Tag Archives: Activities

Graph Paper Pictures

a graph paper picture from a kidThe younger boys celebrated their 8th birthday this weekend, and each received his very own Etch-A-Sketch toy. They got up this morning and boy did the creativity abound! I think they spent two hours making pictures together before they even wanted breakfast. Captain Earthquake brought his over to show me an abstraction that he’d made where all the edges looked like cubes. We laughed over some possible descriptions. I thought it looked like buildings reflected on a river or a maze while he said it was a road leading into a city or perhaps a Robloxian.

It occurred to me that doing a drawing on graph paper and coloring in the sections with different colors would be really fun. So we dug out the colored pencils and graph paper and went crazy. It was fun! After a few minutes of coloring in random blocks, we started drawing pictures. The rule was that you had to stick to the lines of the graph paper (we eventually broke that rule too, when the mood struck).

If you have some graph paper and a half-hour, try this with your kids. Let them decide on the rules (and let them change the rules if they want – half the fun is hearing your parent say “Do it however YOU want”). We enjoyed some time together and I got to talk about some drawing techniques without being threatening or sounding like I was correcting their efforts. Each boy did something different and all of us had something to be proud of when we were done.

The picture above is the one I did. The boys laughed at the scale of my pink flower, then they decided that it should be a TV flower because it was square. When I attempted a bird in the tree, the Captain informed me that I had drawn a penguin. So I announced that my penguin knew how to jump into trees. After we abandoned the “draw on the lines” rule, the hammock and table were added. I coulda done a much better bird if the rules had allowed curves. But that challenge made the whole thing so much more fun. I’m glad we drew together.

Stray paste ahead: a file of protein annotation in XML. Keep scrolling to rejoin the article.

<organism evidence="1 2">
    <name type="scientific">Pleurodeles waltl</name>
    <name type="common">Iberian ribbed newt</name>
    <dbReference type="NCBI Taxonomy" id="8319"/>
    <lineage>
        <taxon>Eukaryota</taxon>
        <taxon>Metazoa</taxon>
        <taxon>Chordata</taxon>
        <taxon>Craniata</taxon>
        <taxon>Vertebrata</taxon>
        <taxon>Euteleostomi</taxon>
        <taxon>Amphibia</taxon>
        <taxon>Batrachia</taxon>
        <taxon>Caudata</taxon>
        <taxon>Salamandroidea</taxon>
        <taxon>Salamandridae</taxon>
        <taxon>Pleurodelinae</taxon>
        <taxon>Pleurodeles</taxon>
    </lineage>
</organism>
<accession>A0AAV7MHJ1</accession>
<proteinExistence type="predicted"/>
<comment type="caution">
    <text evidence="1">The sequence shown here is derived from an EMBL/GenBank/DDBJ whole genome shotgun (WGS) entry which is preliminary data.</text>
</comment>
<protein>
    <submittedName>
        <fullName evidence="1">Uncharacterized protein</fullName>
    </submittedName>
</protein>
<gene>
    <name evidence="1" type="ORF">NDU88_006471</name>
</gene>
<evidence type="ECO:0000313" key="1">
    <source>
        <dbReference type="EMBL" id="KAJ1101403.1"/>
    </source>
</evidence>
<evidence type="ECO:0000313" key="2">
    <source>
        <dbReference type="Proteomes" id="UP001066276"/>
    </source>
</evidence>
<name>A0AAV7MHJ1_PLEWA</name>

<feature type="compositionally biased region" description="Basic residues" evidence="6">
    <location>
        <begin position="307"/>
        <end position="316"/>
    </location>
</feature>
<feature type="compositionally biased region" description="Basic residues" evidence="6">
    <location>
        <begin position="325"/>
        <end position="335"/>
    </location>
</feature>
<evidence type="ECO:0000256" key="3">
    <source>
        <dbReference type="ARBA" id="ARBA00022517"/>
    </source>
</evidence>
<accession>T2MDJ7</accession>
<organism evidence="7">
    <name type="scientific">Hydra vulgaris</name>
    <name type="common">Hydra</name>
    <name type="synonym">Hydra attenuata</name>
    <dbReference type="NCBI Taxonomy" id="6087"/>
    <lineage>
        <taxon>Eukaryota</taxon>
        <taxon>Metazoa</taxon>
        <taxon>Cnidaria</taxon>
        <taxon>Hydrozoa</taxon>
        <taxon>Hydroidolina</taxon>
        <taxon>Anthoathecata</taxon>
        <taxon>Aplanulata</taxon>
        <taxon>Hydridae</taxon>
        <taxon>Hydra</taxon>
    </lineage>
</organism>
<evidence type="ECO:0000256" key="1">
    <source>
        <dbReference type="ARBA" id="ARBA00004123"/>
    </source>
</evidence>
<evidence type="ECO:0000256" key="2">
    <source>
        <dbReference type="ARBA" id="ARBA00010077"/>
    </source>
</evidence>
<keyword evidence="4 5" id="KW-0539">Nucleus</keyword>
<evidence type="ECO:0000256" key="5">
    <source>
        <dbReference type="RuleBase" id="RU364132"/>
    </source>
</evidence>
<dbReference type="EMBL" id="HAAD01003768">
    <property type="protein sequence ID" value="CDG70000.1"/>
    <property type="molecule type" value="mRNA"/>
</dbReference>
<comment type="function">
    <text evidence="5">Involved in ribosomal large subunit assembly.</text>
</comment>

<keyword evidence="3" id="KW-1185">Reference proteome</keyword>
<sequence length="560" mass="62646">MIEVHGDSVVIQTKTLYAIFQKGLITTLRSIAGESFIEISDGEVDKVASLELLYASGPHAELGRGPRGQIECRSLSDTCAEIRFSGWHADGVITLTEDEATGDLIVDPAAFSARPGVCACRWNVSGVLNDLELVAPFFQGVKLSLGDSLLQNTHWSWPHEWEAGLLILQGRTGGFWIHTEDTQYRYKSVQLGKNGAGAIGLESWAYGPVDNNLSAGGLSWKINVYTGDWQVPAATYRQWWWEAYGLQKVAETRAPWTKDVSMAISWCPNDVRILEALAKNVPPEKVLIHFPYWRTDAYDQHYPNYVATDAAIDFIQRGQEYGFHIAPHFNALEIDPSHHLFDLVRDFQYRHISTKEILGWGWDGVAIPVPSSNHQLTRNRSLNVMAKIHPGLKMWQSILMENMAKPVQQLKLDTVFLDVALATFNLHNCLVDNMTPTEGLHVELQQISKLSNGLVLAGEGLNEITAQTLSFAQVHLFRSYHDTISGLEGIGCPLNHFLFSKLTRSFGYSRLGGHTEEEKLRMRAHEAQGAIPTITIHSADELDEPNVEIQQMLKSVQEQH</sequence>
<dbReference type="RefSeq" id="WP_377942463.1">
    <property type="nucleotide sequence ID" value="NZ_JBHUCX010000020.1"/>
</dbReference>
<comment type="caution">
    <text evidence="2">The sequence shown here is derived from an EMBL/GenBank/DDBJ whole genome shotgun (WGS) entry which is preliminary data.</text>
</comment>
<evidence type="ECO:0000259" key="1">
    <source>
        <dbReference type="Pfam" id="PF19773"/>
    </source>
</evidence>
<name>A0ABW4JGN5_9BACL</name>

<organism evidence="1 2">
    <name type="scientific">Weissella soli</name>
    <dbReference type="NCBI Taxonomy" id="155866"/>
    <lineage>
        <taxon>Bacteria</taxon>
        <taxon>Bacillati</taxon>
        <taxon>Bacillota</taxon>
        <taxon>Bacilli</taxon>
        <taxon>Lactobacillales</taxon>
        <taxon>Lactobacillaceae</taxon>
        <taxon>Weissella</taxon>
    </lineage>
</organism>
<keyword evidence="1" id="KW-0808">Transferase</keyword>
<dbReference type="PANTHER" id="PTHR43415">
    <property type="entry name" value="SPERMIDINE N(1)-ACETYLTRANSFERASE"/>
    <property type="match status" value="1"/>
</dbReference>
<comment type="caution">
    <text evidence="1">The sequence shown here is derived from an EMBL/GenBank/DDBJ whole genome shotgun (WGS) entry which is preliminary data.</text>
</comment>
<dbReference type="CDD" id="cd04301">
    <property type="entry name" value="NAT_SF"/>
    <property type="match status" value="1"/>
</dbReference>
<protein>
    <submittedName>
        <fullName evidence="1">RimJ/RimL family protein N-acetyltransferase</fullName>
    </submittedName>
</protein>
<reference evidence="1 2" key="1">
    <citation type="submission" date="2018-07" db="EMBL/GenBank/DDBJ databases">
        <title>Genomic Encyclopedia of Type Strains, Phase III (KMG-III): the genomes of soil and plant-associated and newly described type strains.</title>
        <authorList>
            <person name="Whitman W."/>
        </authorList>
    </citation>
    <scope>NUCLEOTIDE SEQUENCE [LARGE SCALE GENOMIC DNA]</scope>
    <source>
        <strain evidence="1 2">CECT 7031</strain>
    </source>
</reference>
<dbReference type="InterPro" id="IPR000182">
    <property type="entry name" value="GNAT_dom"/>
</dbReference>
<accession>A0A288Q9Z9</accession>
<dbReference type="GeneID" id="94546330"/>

by AmyL


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Photo graciously provided by jurvetson, through a Creative Commons license, some rights reserved

Are We Too Busy?

front face of a watch that shows its inner worksWhen the older boys were just toddlers we were friends with a family that had three pre-teen children. The one message we heard from them constantly revolved around how busy they were keeping up with the kids’ schedules.

They quickly became the anti-example for our family. Hubby and I looked at each other and nodded sagely that we’d NEVER allow life to get so busy that it was constantly stressful. What they were doing, running from one activity to the next, was just crazy.

Now we have pre-teen children. And now we are awfully busy with sports and Scouting and church and 4H and volunteering, all on top of school requirements. Oh, and piano. They’re all learning to play the piano.

So are we too busy? We strive for balance. Keeping boys occupied tends to keep them out of trouble, but we don’t want to be overwhelming. Right now the younger boys have evening commitments once or twice a week, while the older boys have two or three evening commitments weekly. It is working out that the adults have something to do 4 nights a week to make it to all the boy stuff, and frequently activities overlap so we’re having to do some interesting juggling to make it all work.

Because they’re homeschooled, the boys usually have time every afternoon to play. In addition they usually take a healthy recess at lunch time and go outside to jump around and blow off some energy. Piano is done during the schoolday. 4H is only once a month.

This is the first year that we’ve encouraged the boys to branch out and choose the sport or activity they want. Up until now, keeping up with different choices was more than Hubby and I could mentally manage. Now, it doesn’t seem too hard. Tiring. Occasionally confusing. But not too hard.